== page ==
17 Aug 2012, BioSpectrum Bureau , BioSpectrum
Singapore: A study published in the recent issue of Biology of Reproduction Papers-in-Press highlighted that consumption of 75 grams of walnuts per day led to the improvement in sperm vitality, motility, and morphology in a group of healthy young men between 21-35 years of age.
The research suggests that walnuts provide key nutrients that may be essential in male reproductive health. Professor Wendie Robbins, who led the research at the University of California, Los Angeles, School of Nursing, said that, "the positive finding of walnuts on sperm may be a result of their unique nutrient profile."
Walnuts are the only nut that are an excellent source of alpha-linolenic acid (ALA), the plant-based omega-3 fatty acid. The study reported higher amounts of ALA provided by walnuts, correlated with less frequent aneuploidy or abnormal cell sperm chromosome numbers that can result in genetic abnormalities such as Down syndrome.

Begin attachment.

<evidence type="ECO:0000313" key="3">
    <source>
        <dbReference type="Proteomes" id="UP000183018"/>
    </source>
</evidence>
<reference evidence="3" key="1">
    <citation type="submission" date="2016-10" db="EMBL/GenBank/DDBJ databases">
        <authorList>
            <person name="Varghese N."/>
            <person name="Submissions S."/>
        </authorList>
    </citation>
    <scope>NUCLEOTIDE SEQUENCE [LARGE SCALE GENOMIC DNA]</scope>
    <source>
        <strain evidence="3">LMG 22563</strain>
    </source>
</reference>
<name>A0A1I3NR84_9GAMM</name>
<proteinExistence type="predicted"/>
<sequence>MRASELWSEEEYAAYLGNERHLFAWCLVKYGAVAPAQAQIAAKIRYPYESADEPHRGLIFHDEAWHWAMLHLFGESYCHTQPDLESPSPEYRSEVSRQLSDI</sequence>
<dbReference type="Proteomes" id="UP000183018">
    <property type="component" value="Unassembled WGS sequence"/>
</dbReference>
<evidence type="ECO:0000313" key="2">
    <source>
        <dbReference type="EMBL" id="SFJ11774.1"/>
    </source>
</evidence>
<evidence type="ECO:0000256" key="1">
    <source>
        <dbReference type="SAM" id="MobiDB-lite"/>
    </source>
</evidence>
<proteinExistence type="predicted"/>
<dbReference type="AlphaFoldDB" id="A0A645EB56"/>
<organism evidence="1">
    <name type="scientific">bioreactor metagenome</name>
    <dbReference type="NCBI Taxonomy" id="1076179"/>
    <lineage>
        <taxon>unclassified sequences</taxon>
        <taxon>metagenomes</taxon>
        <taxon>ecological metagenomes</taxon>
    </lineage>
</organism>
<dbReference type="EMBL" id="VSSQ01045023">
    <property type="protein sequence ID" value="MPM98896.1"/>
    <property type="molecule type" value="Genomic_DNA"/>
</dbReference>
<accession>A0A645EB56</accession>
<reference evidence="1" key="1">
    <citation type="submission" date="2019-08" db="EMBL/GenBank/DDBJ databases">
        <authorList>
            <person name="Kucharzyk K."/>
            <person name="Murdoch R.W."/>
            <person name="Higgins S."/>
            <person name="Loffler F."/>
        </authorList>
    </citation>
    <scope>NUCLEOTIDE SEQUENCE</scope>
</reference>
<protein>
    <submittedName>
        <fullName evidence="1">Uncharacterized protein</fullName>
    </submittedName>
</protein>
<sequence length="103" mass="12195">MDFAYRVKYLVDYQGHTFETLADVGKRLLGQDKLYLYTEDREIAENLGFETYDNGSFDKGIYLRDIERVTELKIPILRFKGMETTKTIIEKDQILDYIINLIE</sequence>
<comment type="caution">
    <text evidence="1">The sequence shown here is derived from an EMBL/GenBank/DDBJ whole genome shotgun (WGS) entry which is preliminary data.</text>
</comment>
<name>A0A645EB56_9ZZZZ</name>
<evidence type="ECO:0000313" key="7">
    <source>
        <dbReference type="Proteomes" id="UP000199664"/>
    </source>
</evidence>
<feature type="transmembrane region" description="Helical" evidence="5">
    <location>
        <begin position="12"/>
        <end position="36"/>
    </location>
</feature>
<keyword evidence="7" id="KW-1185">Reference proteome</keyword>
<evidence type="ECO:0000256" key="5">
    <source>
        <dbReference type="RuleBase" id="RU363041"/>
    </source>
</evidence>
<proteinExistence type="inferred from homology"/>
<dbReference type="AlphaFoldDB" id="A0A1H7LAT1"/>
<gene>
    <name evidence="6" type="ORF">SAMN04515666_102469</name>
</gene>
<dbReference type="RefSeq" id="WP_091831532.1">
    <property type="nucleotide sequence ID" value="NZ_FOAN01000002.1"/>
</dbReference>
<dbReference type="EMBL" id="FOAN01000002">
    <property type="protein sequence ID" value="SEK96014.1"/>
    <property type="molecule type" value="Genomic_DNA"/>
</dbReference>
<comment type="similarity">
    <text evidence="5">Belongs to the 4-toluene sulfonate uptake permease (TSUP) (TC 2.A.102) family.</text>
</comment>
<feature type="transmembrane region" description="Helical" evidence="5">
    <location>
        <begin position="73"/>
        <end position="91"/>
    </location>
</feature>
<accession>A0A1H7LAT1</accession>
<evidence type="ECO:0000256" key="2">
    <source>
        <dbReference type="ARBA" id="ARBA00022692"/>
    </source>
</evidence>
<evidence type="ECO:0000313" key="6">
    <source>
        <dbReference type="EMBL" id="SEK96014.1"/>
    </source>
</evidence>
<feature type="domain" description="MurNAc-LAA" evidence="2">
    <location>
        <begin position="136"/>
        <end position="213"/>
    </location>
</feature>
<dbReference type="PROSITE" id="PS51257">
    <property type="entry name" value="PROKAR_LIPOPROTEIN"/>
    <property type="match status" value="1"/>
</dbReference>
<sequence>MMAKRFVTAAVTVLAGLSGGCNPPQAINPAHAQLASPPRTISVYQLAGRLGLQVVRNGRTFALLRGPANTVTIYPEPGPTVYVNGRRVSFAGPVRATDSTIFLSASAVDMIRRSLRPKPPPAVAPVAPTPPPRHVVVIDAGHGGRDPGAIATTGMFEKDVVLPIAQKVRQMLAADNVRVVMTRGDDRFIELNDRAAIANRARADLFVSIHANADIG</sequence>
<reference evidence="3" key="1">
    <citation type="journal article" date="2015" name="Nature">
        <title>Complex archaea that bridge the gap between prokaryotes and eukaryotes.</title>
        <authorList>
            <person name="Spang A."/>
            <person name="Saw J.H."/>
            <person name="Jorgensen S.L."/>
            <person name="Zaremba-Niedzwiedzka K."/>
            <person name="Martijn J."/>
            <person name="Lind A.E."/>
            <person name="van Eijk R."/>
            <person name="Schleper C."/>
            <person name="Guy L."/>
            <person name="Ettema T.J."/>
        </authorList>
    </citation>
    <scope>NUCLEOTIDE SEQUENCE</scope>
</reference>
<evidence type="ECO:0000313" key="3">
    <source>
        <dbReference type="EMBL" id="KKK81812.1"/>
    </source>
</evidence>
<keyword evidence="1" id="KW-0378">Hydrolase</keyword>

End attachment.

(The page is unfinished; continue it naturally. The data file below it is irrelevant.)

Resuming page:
In addition to ALA, walnuts have high antioxidant content, along with numerous micronutrients that Dr Robbins thinks may work together synergistically. Co-investigator and UCLA associate professor of medicine and nursing, Dr Catherine Carpenter, believes that, "These findings are not surprising when you look at the nutritious content of walnuts, however, the results are amazing considering the impact they might have on men of all ages, including older men, and men with impaired fertility."
According to Dr Robbins, science is suggesting that a father's diet not only impacts fertility, but can also influence the health of the child and future generations. He commented that, "diet is not just maternal territory anymore." It appears the nutrition status of fathers can be passed down trans-generationally and affect the health of generations to come.